Credit classified by borrowers – Crowding out sets in again!

GoP’s share in overall credit offtake on the rise: With overall credit offtake rising by 1.4% FYTD up till August 2010, government’s incremental share stood at PKR94bn, increasing by 3.9% FYTD compared to 5.6% FYTD growth witnessed in the comparable period last year. Given limited external inflows and existing funds constraint, GoP has once again emerged as the main borrower to meet fiscal needs.

Private sector lending on the decline; manufacturing major contributor: Private sector credit offtake remained in the negative zone during 2MFY11 as well, albeit at lower pace. Manufacturing sector, with highest share of borrowing in the private sector, witnessed FYTD net attrition of PKR24bn compared to PKR52bn decline in 2MFY10.

Consumer financing in doldrums: Consumer financing has been in the negative zone since start of CY08, nevertheless, the quantum has reduced over time. Total decline in consumer financing during 2MFY11 stood at PKR6bn compared to PKR9bn decrease observed in 2MFY10. Crowding out to continue in the near term: Given continuous rise in government borrowing from banking channels, to bridge the fiscal gap, crowding out of private sector borrowing is expected to prevail in the near term.

GoP’s share in overall credit offtake on the rise

Limited external resources and unabated rise in fiscal needs has once again caused the GoP to emerge as main borrower of the credit during 2MFY11. The incremental contribution stood at PKR94bn, though it has significantly come down from PKR111bn addition in credit during 2MFY10. Despite IMF’s notified zero-net borrowing targets, the government relied on the State Bank of Pakistan for its financing requirements. Consequently, borrowing from banks witnessed reduction of 2.8% FYTD during 2MFY11, compared to an increase of 5.7% FYTD in the comparable period last year.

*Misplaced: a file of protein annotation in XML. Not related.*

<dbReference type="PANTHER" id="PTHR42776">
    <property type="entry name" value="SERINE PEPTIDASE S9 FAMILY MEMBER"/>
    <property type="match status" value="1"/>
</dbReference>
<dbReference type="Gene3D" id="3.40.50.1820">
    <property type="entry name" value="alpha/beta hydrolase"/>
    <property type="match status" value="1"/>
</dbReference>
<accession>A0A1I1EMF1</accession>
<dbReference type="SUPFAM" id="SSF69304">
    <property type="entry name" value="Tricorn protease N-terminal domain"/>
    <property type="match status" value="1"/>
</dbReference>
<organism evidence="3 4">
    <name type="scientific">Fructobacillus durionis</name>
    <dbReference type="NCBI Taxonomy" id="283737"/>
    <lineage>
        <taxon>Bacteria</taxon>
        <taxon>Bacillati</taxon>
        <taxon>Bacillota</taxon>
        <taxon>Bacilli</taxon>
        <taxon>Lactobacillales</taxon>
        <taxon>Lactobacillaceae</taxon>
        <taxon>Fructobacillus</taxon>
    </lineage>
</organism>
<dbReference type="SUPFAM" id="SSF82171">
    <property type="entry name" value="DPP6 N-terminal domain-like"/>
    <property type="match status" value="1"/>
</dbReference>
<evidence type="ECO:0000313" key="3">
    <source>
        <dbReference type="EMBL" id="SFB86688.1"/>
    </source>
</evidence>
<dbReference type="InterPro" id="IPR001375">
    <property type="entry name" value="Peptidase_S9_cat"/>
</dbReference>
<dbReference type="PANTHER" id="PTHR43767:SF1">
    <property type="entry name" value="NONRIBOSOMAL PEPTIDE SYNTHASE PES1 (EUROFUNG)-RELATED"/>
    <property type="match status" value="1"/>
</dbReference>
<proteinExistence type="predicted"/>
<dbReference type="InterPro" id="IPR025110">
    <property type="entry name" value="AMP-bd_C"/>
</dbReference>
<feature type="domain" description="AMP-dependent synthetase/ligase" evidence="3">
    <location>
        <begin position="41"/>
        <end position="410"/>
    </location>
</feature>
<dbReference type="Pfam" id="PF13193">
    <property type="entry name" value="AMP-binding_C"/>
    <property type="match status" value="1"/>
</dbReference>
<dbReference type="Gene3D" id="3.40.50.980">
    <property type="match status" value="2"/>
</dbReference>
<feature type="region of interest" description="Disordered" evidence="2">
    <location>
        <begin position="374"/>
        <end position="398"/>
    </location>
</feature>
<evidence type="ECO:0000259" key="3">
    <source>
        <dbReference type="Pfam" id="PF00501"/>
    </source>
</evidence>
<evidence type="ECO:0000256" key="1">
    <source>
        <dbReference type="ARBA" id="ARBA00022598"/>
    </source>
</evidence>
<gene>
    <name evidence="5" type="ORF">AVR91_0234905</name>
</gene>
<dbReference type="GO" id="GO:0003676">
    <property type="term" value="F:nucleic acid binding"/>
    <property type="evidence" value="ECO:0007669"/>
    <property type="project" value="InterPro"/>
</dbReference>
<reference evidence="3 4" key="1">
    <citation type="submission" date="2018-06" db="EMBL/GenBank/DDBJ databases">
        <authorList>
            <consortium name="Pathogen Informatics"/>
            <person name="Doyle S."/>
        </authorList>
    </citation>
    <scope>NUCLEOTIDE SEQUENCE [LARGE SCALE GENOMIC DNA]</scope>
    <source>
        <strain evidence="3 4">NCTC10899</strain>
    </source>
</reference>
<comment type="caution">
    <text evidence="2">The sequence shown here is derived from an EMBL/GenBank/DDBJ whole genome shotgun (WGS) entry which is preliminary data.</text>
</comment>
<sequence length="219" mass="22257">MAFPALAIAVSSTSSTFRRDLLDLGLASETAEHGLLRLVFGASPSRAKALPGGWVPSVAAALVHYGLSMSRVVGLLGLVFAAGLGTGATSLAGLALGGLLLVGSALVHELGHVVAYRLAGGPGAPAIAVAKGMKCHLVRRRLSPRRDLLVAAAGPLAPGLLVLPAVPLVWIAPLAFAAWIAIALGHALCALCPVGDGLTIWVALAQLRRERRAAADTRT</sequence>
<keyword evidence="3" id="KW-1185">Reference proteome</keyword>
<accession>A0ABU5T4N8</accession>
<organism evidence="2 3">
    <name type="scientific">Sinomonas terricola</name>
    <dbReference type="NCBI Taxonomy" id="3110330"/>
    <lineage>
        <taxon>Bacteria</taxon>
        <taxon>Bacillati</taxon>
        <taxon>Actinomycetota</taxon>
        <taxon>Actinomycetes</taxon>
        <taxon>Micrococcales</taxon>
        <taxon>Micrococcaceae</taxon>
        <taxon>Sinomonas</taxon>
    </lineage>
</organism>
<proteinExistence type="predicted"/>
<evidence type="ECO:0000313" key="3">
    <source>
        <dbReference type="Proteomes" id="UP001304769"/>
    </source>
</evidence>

Private sector lending on a decline; manufacturing sector major contributor

Credit to non-government sector (comprising of PSEs, NBFCs and the private sector) fell by 0.4% FYTD (PKR14bn) during 2MFY11. Nevertheless, the decline was lesser compared to net reduction of PKR78bn observed during 2MFY10. This can be attributed to continued borrowing by PSEs to cover up the circular debt issue, in addition to relatively slow attrition in private sector credit demand. FY10 proved to be comparatively better for private sector lending, with 3% YoY growth in outstanding stock as against 1% YoY decrease during FY09. Manufacturing sector, with highest share of borrowing in the private sector, witnessed FYTD net attrition of PKR24bn compared to PKR52bn decline in 2MFY10.

Consumer financing in doldrums

Consumer financing, severely hit by the economic slump, has been in the negative zone since start of CY08; nevertheless, the quantum has reduced over time. Total decline in consumer financing during 2MFY11 stood at PKR6bn compared to PKR9bn decrease observed in 2MFY10. Among the major consumer financing heads, Personal loans suffered a major blow with net attrition of PKR2bn, followed by Autos and Home loans with a net decline of PKR2bn and PKR950mn respectively during 2MFY11.

Crowding out to continue in near term

Given a continuous rise in the government borrowing from the banking channels (specifically from the Central Bank), to bridge the fiscal gap, the crowding out of private sector borrowing is expected to prevail in the near term and could aggravate further due to ongoing monetary tightening stance adopted by the SBP.

Canola cultivation in flood-hit areas

The SBP has launched a concessional financing and guarantee scheme, under which an amount of PKR500mn has been allocated to encourage farmers to sow canola in the flood affected areas of the country for the current Rabi season. Refinance under the scheme will be provided to banks at 5.0% per annum – while the banks will be permitted to charge a maximum spread of 3.0% p.a. from the borrowers, therefore credit to farmers will be available at 8% p.a., according to the circular. This scheme will remain valid up to October 31, 2011.

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